With members of the Greenwood City Council in the audience voicing their approval, the Leflore County Board of Supervisors on Monday selected a consulting firm to perform the initial steps that could result in the sale of Greenwood Leflore Hospital.
The board selected Stroudwater Associates, based in Portland, Maine, with offices in Nashville and Atlanta. The firm promised to use a collaborative approach to get input from various members of the community, build a fact base about the hospital and any challenges it faces, and identify how to move forward with the hospital, by either continuing to operate it independently, affiliating with a larger hospital, having a larger hospital jointly operate Greenwood Leflore Hospital, or even selling it outright to the larger company.
Stroudwater will charge from $90,000 to $95,000 for the work, an amount the county and the city will split as joint owners of the hospital. Stroudwater presented its plan before some members of both bodies on Thursday, along with accounting firm BKD, accounting firm Horne, and consulting firm SG2.
The approaches of the four consultants varied somewhat, but the initial steps are dictated by state law that spells out how owners of a public hospital must assess the hospital if it is looking to align it with another institution.
Stroudwater presented a timeline of 90 days from when it begins to when it would present the county and city with a detailed report of its findings and recommendations.
In other business, the supervisors agreed to allow John Ray to present the Down Home Blues Fest on June 22 at Florewood Park after the event was rained out on Saturday. The promoter had to travel through a long argument among supervisors to get the agreement.
After explaining how he had to work with all of the entertainers on the ticket to find an open date that all could agree on, Board President and District 4 Supervisor Wayne Self told Ray he should have contacted the board members before coming up with a new date. Self also pointed out that the contract for use of the park stated “rain or shine.”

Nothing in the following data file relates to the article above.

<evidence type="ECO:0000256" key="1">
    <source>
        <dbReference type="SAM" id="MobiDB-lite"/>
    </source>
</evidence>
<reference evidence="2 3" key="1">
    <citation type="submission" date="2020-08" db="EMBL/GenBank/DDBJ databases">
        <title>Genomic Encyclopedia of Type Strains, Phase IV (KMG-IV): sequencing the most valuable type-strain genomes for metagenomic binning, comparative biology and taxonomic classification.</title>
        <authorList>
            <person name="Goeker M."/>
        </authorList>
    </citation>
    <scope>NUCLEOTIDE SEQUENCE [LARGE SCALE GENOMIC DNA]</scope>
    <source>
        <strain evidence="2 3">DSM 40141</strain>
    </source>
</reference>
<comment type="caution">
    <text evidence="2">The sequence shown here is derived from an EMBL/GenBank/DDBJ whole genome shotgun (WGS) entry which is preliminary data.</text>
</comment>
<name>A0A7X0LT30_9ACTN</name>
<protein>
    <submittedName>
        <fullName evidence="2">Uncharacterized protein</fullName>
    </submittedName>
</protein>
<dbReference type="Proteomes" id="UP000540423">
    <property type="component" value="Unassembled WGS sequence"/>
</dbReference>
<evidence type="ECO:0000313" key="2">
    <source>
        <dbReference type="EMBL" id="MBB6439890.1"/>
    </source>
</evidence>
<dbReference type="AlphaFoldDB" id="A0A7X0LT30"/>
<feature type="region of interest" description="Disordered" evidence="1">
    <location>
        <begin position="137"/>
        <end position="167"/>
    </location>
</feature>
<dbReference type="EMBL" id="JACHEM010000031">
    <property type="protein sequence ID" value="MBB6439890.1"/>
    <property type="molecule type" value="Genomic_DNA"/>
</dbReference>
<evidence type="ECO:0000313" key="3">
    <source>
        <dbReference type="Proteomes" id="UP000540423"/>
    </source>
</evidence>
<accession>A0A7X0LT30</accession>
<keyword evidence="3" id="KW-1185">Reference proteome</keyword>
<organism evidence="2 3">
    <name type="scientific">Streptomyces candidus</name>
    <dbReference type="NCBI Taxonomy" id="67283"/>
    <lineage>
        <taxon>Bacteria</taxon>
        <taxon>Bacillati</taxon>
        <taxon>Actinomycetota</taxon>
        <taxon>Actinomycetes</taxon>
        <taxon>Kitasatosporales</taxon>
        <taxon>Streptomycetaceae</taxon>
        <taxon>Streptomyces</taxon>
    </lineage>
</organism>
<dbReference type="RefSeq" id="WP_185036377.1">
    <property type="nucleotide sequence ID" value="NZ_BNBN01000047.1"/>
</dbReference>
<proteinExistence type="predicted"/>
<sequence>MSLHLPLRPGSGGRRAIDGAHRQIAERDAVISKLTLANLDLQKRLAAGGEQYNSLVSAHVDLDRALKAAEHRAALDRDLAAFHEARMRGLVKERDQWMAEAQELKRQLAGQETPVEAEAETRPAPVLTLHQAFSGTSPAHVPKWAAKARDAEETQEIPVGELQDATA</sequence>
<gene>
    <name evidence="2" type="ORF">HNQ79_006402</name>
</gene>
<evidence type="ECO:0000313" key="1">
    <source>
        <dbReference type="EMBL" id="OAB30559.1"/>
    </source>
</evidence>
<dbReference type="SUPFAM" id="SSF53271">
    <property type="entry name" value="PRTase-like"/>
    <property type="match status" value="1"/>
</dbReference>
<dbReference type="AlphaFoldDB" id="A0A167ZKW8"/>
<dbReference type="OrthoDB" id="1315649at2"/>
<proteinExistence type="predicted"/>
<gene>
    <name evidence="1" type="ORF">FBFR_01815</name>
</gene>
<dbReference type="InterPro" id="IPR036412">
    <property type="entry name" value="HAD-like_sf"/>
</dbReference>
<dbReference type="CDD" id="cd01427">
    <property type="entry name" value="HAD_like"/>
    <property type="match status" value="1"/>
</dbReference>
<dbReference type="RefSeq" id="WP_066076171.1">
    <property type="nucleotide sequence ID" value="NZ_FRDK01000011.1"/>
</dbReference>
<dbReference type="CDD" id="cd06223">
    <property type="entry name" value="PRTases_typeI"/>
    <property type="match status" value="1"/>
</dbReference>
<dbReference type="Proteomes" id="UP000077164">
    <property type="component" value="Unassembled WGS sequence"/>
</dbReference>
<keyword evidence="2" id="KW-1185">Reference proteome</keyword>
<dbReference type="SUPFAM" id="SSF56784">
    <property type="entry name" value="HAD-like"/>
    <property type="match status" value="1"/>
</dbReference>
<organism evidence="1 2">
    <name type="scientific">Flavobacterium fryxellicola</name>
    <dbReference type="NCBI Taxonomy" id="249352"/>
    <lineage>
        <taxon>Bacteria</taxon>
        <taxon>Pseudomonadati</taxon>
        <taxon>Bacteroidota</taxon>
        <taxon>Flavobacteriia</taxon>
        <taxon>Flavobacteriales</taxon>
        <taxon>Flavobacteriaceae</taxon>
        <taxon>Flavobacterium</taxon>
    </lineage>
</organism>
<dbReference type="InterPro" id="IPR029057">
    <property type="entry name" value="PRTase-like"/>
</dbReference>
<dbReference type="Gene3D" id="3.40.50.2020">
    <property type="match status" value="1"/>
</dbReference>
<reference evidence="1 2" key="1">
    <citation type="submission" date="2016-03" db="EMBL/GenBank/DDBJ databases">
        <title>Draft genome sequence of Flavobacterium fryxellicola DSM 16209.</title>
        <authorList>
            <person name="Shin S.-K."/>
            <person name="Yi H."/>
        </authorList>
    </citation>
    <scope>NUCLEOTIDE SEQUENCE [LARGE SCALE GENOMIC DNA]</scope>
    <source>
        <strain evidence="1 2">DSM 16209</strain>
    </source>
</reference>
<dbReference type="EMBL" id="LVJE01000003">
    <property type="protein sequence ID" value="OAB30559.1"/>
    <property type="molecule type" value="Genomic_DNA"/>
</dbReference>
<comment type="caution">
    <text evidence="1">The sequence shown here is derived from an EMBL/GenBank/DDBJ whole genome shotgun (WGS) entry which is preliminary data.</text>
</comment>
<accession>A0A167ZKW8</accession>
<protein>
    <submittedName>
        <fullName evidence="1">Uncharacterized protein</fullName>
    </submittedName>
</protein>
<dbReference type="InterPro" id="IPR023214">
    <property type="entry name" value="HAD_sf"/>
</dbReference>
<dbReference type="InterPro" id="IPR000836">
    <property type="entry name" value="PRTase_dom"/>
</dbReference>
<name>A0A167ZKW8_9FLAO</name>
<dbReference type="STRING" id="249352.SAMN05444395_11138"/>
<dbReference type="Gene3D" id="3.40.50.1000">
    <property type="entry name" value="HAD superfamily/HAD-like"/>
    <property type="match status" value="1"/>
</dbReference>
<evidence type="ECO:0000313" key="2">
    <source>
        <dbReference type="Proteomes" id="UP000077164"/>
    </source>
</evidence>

District 5 Supervisor Robert Collins said he didn’t like the contract the county had with the promoter from the start and mentioned improvements county workers made to the park in the past few weeks before the scheduled festival.
Self said that amounted to $40,000 in work, although Road Manager Jerry Smith said later that asphalt laid in the park, about $12,000 worth, was at the entrance to the road maintenance garage and not associated with the concert.
Self said he objected to supervisors “sneaking around spending taxpayer money” and told Ray the disagreement among supervisors “has got nothing to do with you.” As he has in the past, Self brought up previous efforts to build a bathroom at Rising Sun park, which is in his district, but indicated District 1 Supervisor Sam Abraham had blocked them.
After Abraham tried to make a comment while Self was talking, the pair tried talking over each other.
“I’m a grown man, Mr. Abraham,” Self said.
“Then I wish you’d act like one,” Abraham said.
“If you shut up, I will,” Self said.
“I ain’t going to listen to that kind of talk,” Abraham said.
Self said he would continue “to fight for my people,” and Abraham later challenged him to bring the restroom at Rising Sun up for a vote before the entire board.
The argument ended with District 3 Supervisor Anjuan Brown asking Chancery Clerk Christine Lymon to provide the board a list at its next meeting of all county parks and a breakdown of how much money had been spent in each one. He specifically asked for how much the county has spent in Itta Bena in the last four years. Itta Bena is in Self’s district.
The supervisors voted to approve the use of Florewood Park on June 22.
•Contact Gavin Maliska at 581-7235 or firstname.lastname@example.org.